Really hope Bernie and anyone else running on MfA bring hard truths to those who think their current coverage is great.

At 4:50 PM, Anonymous Anonymous said...

My employer-provided health care is the infamous CIGNA. While I haven't been treated as badly as those portrayed in Michael Moore's Sicko (probably due to who my employer is, and I can't reveal that detail lest I suffer consequence), there have been problems with my using the plan. The specialists I must use do not impress me with their care. Suffice it to say that I'm open to the better care that MFA proposes.

Side detail: When I went to see Sicko I left the theater behind an old Stetson-wearing cowboy. He was talking to his companion, saying (paraphrased): "You know I got nothing good to say about Michael Moore, but I'm glad you talked me into seeing this movie." I wrote Moore to tell him about that.

At 6:39 PM, Anonymous Anonymous said...

I have been lucky all of my life to have health insurance - not always the best insurance, but for the most part, effective. I am now on Medicare which is fantastic - other than not having dental, vision, hearing, long term care, etc. I do have to pay for a Medicare supplement plan to pay the 20% that Medicare does not cover. Fortunately, I can afford to pay for it. If it wasn't for Medicare not allowing any discrimination in who it covers - be it someone with pre-existing conditions - my spouse would not have insurance because of a severe illness. Insurance companies should not be allowed to determine who qualifies for coverage - that has to stop. Everyone deserves health care for quality and quantity of life. People who don't understand this are making a big mistake.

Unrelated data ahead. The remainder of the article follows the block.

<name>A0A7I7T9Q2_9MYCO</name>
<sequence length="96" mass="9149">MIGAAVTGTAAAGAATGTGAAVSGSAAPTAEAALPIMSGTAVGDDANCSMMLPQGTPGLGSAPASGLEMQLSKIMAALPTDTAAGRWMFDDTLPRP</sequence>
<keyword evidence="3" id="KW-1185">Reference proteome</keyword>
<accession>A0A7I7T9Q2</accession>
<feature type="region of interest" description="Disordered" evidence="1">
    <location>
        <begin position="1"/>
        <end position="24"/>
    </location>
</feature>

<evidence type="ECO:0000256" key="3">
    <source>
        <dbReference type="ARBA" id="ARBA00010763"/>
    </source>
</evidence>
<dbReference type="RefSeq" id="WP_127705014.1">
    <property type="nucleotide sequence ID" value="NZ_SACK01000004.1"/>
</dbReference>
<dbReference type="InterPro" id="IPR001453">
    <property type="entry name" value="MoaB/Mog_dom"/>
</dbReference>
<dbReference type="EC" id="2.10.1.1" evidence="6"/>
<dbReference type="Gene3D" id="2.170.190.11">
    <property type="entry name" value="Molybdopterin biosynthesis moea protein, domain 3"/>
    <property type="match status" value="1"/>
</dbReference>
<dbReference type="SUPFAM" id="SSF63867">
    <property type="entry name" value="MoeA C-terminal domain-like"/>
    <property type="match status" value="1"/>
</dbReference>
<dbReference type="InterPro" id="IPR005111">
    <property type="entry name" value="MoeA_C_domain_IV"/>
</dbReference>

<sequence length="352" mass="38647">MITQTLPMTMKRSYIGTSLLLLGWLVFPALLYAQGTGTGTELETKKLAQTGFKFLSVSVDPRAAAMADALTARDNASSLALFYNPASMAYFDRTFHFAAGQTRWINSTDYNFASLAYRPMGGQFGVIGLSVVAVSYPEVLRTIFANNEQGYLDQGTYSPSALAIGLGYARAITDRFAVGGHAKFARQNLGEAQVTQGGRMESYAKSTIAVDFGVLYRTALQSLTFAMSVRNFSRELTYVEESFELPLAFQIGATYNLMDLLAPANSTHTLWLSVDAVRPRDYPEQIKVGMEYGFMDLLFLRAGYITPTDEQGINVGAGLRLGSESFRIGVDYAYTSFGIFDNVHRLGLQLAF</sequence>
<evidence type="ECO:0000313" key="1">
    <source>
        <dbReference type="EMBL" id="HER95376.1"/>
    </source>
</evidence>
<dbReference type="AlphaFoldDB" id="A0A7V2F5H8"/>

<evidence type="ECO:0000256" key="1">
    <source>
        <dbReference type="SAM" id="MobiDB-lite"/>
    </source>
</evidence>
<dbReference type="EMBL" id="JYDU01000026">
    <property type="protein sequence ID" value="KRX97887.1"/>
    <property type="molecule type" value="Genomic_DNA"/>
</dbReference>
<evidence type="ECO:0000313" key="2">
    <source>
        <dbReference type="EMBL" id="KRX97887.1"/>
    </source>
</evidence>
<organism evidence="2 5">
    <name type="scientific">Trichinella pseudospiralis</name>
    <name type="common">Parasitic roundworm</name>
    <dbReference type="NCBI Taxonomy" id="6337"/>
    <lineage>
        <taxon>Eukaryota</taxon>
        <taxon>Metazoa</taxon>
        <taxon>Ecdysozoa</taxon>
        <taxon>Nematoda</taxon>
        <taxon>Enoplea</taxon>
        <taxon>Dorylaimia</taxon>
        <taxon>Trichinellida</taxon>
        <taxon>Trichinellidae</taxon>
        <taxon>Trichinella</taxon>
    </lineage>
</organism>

At 8:23 PM, Anonymous Anonymous said...

anecdotes aside, health INSURANCE is an unsustainable meme by definition. When you put the profit motive on people's health, you guarantee that SOME health care will be denied in order to make profit. And the more profit you can make by denials, the more denials you will make.

Pelosi's double-talk about MFA, which is really nationalized health care reimbursements (no denials, no profit motive), only betrays her own bias -- for profit motive and against care.

Any idiot can discern why -- she doesn't get a billion per cycle from health CARE consumers... she gets that from health insurance and phrma corporations -- skimming a small piece of those profits (think about that! if you can).
remove the profit and you remove the source of Pelosi's billion per cycle.

and Pelosi is only the tip of the rapist's spear. there are HUNDREDS of fellow corrupt fascist devotees of corporate bribery in line behind her.

There are only a handful of that PARTY who even MIGHT be truly leftists in favor of making CARE the thing instead of the current rape/profit meme.

As long as voters keep electing democraps (who are lying about their affinity for MFA, GND, living wage and all the rest), none of those things will ever happen.
you shit for brains voters have been electing democraps for 40 years thinking they give a shit about you... and for 40 years they have only proved that they love mammon and couldn't give a flying fuck about you. and yet you shit for brains voters still think they care about you.

fuck we're stupid!

At 8:26 PM, Anonymous Anonymous said...

the final MFA argument will always be to redefine it as Pelosi did to keep her corporate bribes rolling in.

And until voters yank their melons outta their sphincters... it shall ever be so.


Post a Comment

<< Home